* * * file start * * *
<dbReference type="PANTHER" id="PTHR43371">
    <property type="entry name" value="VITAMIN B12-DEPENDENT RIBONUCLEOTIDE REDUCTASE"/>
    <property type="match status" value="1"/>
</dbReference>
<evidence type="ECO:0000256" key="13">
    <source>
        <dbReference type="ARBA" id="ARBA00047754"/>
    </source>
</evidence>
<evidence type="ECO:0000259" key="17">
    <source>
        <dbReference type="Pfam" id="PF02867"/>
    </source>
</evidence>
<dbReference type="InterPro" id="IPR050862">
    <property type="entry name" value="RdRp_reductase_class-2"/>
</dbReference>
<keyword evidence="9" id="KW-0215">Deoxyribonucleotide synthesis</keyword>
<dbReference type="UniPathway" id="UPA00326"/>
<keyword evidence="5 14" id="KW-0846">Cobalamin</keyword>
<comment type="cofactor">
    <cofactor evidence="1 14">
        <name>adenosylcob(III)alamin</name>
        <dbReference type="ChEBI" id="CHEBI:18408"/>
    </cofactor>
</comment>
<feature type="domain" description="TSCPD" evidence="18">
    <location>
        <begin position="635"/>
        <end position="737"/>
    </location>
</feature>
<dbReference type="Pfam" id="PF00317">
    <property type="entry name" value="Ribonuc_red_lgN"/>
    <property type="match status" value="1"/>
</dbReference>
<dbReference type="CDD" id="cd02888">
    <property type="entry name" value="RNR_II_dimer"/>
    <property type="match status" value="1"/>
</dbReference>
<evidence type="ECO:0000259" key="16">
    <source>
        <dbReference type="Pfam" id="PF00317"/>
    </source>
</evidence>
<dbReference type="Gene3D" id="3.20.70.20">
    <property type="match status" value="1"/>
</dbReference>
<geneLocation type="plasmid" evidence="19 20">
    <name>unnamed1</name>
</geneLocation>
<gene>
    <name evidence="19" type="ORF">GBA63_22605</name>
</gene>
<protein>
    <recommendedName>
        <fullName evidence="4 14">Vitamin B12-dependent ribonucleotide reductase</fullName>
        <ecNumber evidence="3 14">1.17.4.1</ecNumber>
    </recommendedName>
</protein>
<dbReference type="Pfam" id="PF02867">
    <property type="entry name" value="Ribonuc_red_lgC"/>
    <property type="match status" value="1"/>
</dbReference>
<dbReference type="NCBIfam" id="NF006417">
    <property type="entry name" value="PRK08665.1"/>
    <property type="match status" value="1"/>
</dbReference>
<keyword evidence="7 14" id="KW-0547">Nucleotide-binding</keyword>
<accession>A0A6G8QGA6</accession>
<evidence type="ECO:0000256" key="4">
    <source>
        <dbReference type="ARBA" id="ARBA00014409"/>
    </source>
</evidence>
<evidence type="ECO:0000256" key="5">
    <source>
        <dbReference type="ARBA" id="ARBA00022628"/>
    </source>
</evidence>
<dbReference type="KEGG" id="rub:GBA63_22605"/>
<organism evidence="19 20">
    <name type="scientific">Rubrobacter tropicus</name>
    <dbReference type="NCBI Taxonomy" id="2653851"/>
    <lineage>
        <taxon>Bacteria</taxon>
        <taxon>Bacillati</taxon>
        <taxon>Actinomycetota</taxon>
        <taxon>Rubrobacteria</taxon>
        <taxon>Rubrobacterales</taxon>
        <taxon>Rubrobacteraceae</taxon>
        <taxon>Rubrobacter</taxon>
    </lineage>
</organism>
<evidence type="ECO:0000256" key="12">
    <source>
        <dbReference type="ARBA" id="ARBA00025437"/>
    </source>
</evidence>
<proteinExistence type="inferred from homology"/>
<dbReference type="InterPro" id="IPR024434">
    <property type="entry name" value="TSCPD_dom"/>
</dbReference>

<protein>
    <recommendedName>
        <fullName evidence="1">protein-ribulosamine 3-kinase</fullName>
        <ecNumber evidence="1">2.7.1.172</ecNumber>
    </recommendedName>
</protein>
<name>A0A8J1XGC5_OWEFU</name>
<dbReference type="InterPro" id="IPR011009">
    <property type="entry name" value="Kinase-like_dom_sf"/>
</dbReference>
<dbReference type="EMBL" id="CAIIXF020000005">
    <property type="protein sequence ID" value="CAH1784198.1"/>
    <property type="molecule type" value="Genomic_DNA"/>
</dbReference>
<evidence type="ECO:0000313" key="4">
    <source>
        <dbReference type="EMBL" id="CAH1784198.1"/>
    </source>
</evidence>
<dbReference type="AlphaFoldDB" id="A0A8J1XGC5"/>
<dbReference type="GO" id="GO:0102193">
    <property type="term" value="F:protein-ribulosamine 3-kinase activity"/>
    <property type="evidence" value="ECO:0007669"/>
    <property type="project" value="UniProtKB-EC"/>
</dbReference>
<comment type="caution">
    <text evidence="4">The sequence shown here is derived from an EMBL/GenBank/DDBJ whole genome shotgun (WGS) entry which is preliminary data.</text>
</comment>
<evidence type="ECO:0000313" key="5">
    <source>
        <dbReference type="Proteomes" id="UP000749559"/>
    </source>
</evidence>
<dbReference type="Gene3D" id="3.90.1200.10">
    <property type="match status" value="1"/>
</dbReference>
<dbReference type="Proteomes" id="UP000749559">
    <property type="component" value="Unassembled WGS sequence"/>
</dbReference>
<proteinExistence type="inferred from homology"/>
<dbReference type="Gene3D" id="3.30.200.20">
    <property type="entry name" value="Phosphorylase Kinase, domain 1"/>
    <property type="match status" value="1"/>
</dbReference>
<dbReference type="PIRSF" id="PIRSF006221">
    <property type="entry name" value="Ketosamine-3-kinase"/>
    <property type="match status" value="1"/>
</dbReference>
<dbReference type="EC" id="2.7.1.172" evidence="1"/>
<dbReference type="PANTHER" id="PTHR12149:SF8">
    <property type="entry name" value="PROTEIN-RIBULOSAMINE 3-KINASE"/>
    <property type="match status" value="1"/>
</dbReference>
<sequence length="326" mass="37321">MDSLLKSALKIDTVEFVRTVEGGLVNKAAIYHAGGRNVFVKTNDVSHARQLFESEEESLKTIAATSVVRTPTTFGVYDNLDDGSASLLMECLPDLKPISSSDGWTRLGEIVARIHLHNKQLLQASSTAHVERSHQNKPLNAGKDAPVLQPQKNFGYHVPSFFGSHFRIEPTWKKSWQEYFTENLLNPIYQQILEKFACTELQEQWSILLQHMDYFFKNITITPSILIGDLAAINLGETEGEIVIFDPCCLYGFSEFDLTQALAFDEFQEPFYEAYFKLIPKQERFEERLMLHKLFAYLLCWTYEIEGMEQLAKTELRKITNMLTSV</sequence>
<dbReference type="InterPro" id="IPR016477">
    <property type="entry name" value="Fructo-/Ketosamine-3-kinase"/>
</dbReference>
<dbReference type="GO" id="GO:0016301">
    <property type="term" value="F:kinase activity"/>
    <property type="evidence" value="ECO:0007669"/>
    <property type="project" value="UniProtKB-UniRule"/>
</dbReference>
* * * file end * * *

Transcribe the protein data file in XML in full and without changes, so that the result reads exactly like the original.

<dbReference type="PANTHER" id="PTHR43371">
    <property type="entry name" value="VITAMIN B12-DEPENDENT RIBONUCLEOTIDE REDUCTASE"/>
    <property type="match status" value="1"/>
</dbReference>
<evidence type="ECO:0000256" key="13">
    <source>
        <dbReference type="ARBA" id="ARBA00047754"/>
    </source>
</evidence>
<evidence type="ECO:0000259" key="17">
    <source>
        <dbReference type="Pfam" id="PF02867"/>
    </source>
</evidence>
<dbReference type="InterPro" id="IPR050862">
    <property type="entry name" value="RdRp_reductase_class-2"/>
</dbReference>
<keyword evidence="9" id="KW-0215">Deoxyribonucleotide synthesis</keyword>
<dbReference type="UniPathway" id="UPA00326"/>
<keyword evidence="5 14" id="KW-0846">Cobalamin</keyword>
<comment type="cofactor">
    <cofactor evidence="1 14">
        <name>adenosylcob(III)alamin</name>
        <dbReference type="ChEBI" id="CHEBI:18408"/>
    </cofactor>
</comment>
<feature type="domain" description="TSCPD" evidence="18">
    <location>
        <begin position="635"/>
        <end position="737"/>
    </location>
</feature>
<dbReference type="Pfam" id="PF00317">
    <property type="entry name" value="Ribonuc_red_lgN"/>
    <property type="match status" value="1"/>
</dbReference>
<dbReference type="CDD" id="cd02888">
    <property type="entry name" value="RNR_II_dimer"/>
    <property type="match status" value="1"/>
</dbReference>
<evidence type="ECO:0000259" key="16">
    <source>
        <dbReference type="Pfam" id="PF00317"/>
    </source>
</evidence>
<dbReference type="Gene3D" id="3.20.70.20">
    <property type="match status" value="1"/>
</dbReference>
<geneLocation type="plasmid" evidence="19 20">
    <name>unnamed1</name>
</geneLocation>
<gene>
    <name evidence="19" type="ORF">GBA63_22605</name>
</gene>
<protein>
    <recommendedName>
        <fullName evidence="4 14">Vitamin B12-dependent ribonucleotide reductase</fullName>
        <ecNumber evidence="3 14">1.17.4.1</ecNumber>
    </recommendedName>
</protein>
<dbReference type="Pfam" id="PF02867">
    <property type="entry name" value="Ribonuc_red_lgC"/>
    <property type="match status" value="1"/>
</dbReference>
<dbReference type="NCBIfam" id="NF006417">
    <property type="entry name" value="PRK08665.1"/>
    <property type="match status" value="1"/>
</dbReference>
<keyword evidence="7 14" id="KW-0547">Nucleotide-binding</keyword>
<accession>A0A6G8QGA6</accession>
<evidence type="ECO:0000256" key="4">
    <source>
        <dbReference type="ARBA" id="ARBA00014409"/>
    </source>
</evidence>
<evidence type="ECO:0000256" key="5">
    <source>
        <dbReference type="ARBA" id="ARBA00022628"/>
    </source>
</evidence>
<dbReference type="KEGG" id="rub:GBA63_22605"/>
<organism evidence="19 20">
    <name type="scientific">Rubrobacter tropicus</name>
    <dbReference type="NCBI Taxonomy" id="2653851"/>
    <lineage>
        <taxon>Bacteria</taxon>
        <taxon>Bacillati</taxon>
        <taxon>Actinomycetota</taxon>
        <taxon>Rubrobacteria</taxon>
        <taxon>Rubrobacterales</taxon>
        <taxon>Rubrobacteraceae</taxon>
        <taxon>Rubrobacter</taxon>
    </lineage>
</organism>
<evidence type="ECO:0000256" key="12">
    <source>
        <dbReference type="ARBA" id="ARBA00025437"/>
    </source>
</evidence>
<proteinExistence type="inferred from homology"/>
<dbReference type="InterPro" id="IPR024434">
    <property type="entry name" value="TSCPD_dom"/>
</dbReference>

<protein>
    <recommendedName>
        <fullName evidence="1">protein-ribulosamine 3-kinase</fullName>
        <ecNumber evidence="1">2.7.1.172</ecNumber>
    </recommendedName>
</protein>
<name>A0A8J1XGC5_OWEFU</name>
<dbReference type="InterPro" id="IPR011009">
    <property type="entry name" value="Kinase-like_dom_sf"/>
</dbReference>
<dbReference type="EMBL" id="CAIIXF020000005">
    <property type="protein sequence ID" value="CAH1784198.1"/>
    <property type="molecule type" value="Genomic_DNA"/>
</dbReference>
<evidence type="ECO:0000313" key="4">
    <source>
        <dbReference type="EMBL" id="CAH1784198.1"/>
    </source>
</evidence>
<dbReference type="AlphaFoldDB" id="A0A8J1XGC5"/>
<dbReference type="GO" id="GO:0102193">
    <property type="term" value="F:protein-ribulosamine 3-kinase activity"/>
    <property type="evidence" value="ECO:0007669"/>
    <property type="project" value="UniProtKB-EC"/>
</dbReference>
<comment type="caution">
    <text evidence="4">The sequence shown here is derived from an EMBL/GenBank/DDBJ whole genome shotgun (WGS) entry which is preliminary data.</text>
</comment>
<evidence type="ECO:0000313" key="5">
    <source>
        <dbReference type="Proteomes" id="UP000749559"/>
    </source>
</evidence>
<dbReference type="Gene3D" id="3.90.1200.10">
    <property type="match status" value="1"/>
</dbReference>
<dbReference type="Proteomes" id="UP000749559">
    <property type="component" value="Unassembled WGS sequence"/>
</dbReference>
<proteinExistence type="inferred from homology"/>
<dbReference type="Gene3D" id="3.30.200.20">
    <property type="entry name" value="Phosphorylase Kinase, domain 1"/>
    <property type="match status" value="1"/>
</dbReference>
<dbReference type="PIRSF" id="PIRSF006221">
    <property type="entry name" value="Ketosamine-3-kinase"/>
    <property type="match status" value="1"/>
</dbReference>
<dbReference type="EC" id="2.7.1.172" evidence="1"/>
<dbReference type="PANTHER" id="PTHR12149:SF8">
    <property type="entry name" value="PROTEIN-RIBULOSAMINE 3-KINASE"/>
    <property type="match status" value="1"/>
</dbReference>
<sequence length="326" mass="37321">MDSLLKSALKIDTVEFVRTVEGGLVNKAAIYHAGGRNVFVKTNDVSHARQLFESEEESLKTIAATSVVRTPTTFGVYDNLDDGSASLLMECLPDLKPISSSDGWTRLGEIVARIHLHNKQLLQASSTAHVERSHQNKPLNAGKDAPVLQPQKNFGYHVPSFFGSHFRIEPTWKKSWQEYFTENLLNPIYQQILEKFACTELQEQWSILLQHMDYFFKNITITPSILIGDLAAINLGETEGEIVIFDPCCLYGFSEFDLTQALAFDEFQEPFYEAYFKLIPKQERFEERLMLHKLFAYLLCWTYEIEGMEQLAKTELRKITNMLTSV</sequence>
<dbReference type="InterPro" id="IPR016477">
    <property type="entry name" value="Fructo-/Ketosamine-3-kinase"/>
</dbReference>
<dbReference type="GO" id="GO:0016301">
    <property type="term" value="F:kinase activity"/>
    <property type="evidence" value="ECO:0007669"/>
    <property type="project" value="UniProtKB-UniRule"/>
</dbReference>